The Caribbean: Hurricane Irma Situation Report No. 04 (as of 10 of September 2017)
This report is produced by OCHA ROLAC in collaboration with humanitarian partners. It covers the first period from 06 to 10 September, 2017. The next report will be issued on or around 12 September 2017.
• Irma hit Cuba as the first category 5 hurricane to make landfall in the country since 1924, causing massive destruction and widespread flooding along its northern coast.
• Irma upgraded to a category 4 hurricane as it pummeled Florida state in US on 10 September has left three people dead.
• Most of the Caribbean islands battered by Irma were spared by Hurricane Jose.
• People of Turks and Caicos are in urgent need of emergency relief.
• Livelihoods, housing and infrastructure in Anguilla, Barbuda, the British Virgin Islands, St. Martin/St.
Maartin, the US Virgin Islands, and Turks and Caicos are severely affected.
• Reports of extensive damage to agriculture are coming in from Haiti and Cuba.
• The number of dead and missing is expected to rise as communications and access are gradually restored across the Caribbean.
• Several organizations and Governments are deploying pre-positioned teams and supplies and assessments have begun in some areas.
people reported dead across affected territories.
people displaced in the Dominican Republic and Haiti
people in need of immediate shelter across the affected eastern
people affected by damage to water infrastructure in the affected areas of the Dominican Republic
Most of the smaller Caribbean islands which faced the onslaught of Irma were spared by Hurricane Jose. However, Hurricane Irma which continues to cause havoc had gained strength to turn into a category 5 hurricane as it made landfall in Cuba on 9 September.
Initial reports indicate extensive damage to agriculture in Haiti and Cuba. Assessments to be undertaken in the coming days will reveal the extent of needs.
Water and sanitation kits have been identified as priority needs in the most affected islands. The islands of Antigua and Barbuda and St Barthélemy and St Martin/Sint Maarten remain the most affected.
Various UN agencies and partner organisations have stepped in to provide interim relief and support with assessments.The United Nations Assessment and Coordination (UNDAC) teams have already been deployed in the affected areas.
Peter Muller, head of the UNDAC team is in the Antigua working directly with the Caribbean Disaster Emergency and Management Agency (CDEMA) and the Government to coordinate assistance. Supermarkets and stores in Antigua are open and responders are expected to explore local purchase opportunities to provide relief.
The World Food Programme (WFP) is expected to deploy a team to Antigua on 11 September. The agency also intends to send a plane with Mobile Storage Units (MSU) and 10 MT High Energy Biscuits.
Widespread destruction of livelihoods, housing and infrastructure particularly in Anguilla, Barbuda, the British Virgin Islands, St. Martin/St. Maartin, the US Virgin Islands, and Turks and Caicos will require assessments and support in the coming months.
Restoration of essential services particularly in Barbuda and St. Martin/St. Maartin will be of critical importance. Pre-emptive measures in disaster risk reduction such as evacuation of people from vulnerable areas has helped keep the death toll low in the Caribbean hurricane crisis.
Governments such as the US, UK, the French, the Dutch have deployed military teams to assist in relief and recovery efforts. The Government of Panama is also put in a request to charter a flight for relief agencies to provide assistance to the affected in Barbuda.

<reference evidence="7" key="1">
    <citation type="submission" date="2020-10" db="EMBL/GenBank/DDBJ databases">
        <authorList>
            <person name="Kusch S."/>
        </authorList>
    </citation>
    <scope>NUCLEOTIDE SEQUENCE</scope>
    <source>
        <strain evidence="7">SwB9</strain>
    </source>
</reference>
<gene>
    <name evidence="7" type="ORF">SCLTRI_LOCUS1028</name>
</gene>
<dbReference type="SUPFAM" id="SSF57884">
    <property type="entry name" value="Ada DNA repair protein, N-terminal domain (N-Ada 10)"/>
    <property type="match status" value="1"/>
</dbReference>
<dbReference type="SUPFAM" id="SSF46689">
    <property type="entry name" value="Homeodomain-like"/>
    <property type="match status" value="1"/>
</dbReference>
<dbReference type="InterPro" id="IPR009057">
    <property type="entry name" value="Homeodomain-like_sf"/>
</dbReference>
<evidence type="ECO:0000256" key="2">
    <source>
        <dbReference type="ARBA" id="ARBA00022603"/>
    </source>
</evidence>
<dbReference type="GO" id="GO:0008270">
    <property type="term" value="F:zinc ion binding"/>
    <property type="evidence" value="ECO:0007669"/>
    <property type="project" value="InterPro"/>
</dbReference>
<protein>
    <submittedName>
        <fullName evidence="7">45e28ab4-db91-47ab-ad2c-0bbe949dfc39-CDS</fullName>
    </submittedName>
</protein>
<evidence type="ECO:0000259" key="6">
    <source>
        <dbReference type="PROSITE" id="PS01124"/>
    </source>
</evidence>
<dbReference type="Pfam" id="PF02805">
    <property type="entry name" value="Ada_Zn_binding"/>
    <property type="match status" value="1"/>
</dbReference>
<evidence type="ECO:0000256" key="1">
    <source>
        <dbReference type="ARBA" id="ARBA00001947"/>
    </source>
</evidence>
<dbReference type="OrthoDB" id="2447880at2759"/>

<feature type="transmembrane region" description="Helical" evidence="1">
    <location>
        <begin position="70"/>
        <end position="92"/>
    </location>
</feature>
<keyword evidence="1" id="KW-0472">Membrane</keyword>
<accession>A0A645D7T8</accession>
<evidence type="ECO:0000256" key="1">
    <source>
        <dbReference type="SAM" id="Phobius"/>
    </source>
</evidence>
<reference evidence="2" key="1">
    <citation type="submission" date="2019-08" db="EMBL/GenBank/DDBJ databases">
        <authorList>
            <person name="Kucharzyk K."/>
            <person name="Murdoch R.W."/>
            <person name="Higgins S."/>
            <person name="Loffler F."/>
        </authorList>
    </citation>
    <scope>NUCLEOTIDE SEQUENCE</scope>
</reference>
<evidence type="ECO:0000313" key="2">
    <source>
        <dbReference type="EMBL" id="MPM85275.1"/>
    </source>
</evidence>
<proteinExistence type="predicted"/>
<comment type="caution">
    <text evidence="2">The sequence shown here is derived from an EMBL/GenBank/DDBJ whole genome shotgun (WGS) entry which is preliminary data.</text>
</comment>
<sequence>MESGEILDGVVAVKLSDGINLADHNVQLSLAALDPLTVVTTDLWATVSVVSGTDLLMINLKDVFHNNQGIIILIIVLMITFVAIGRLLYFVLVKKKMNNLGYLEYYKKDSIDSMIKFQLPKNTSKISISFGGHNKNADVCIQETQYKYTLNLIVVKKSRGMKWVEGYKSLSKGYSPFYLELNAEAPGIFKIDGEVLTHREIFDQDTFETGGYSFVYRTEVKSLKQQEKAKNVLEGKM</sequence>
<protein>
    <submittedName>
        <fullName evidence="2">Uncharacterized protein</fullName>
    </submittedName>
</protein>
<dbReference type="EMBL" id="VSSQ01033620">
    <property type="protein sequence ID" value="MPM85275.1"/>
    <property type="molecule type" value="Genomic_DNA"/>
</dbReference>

Lack of communication and logistics affected by the hurricanes continue to pose challenges in the region. Members of the private sector such as DHL have volunteered to assist in the delivery of relief supplies. The United Nations Humanitarian Response Depot (UNHRD) is in contact with the AYSS Superyacht Global Network to potentially mobilize private boats that are in Panama to ship aid supplies to areas impacted by the hurricane. The first vessel is expected to leave with supplies next week.
Several organizations have already activated emergency funding mechanisms for affected countries such as Haiti, the Dominican Republic, as well as the eastern Caribbean.
CDEMA says recognition of a single coordinated system, adequate funding for response personnel and supplies and the availability of assets to move personnel remain the biggest challenges to response.
CDEMA has developed operational scenarios and plans with the affected participating Member States and development partners from eastern Caribbean.
Total pop. 12,316: exposed pop. 12,316; 100% population estimated exposure to high wind zones
There are no air traffic services yet in Anguilla and support will be required to restore damaged telecommunications infrastructure and health care services and facilities. Many homes have been damaged and livelihoods affected. Health care needs assessments are underway, and support for shelters and protection is arriving in the coming days. Several organizations are making funding available to address the needs in Anguilla. Hurricane Jose’s turn to the north spared Anguilla from a direct blow.
Antigua and Barbuda
Total pop. 87,858: exposed pop. 87,858; 100% population exposure to high wind zones
Almost all critical facilities in Barbuda, including ambulances have been destroyed by Hurricane Irma. The entire population was evacuated to Antigua in anticipation of Hurricane Jose, which fortunately skirted past the island.
Needs for Barbudans evacuated to Antigua include shelter, and access to education and healthcare. Support with telecommunications is needed to restore electricity in Barbuda. Medium-to-long term recovery needs identified so far include building materials for reconstruction, equipment to clean the island, supplies for schools and hospitals, health kits, dignity kits and seeds and other agricultural goods.
St Barthélemy and St Martin/Sint Maarten
Total pop. 87,020: exposed pop. 87,020; 100% population exposure to high wind zones
St. Martin, still reeling from the full force of Irma was spared by Hurricane Jose. Hundreds of soldiers and police havereportedly been deployed by the French Government to restore order in St. Martin where at least nine people have died .The island's jail was also reportedly destroyed and its 250 inmates remained at large and there have been reports of widespread looting. There are security concerns around health care facilities and medical stocks.
Enormous need for water and food has been reported in the islands of St. Martin and St. Barthélemy in the media which have been 80 to 90 percent destroyed.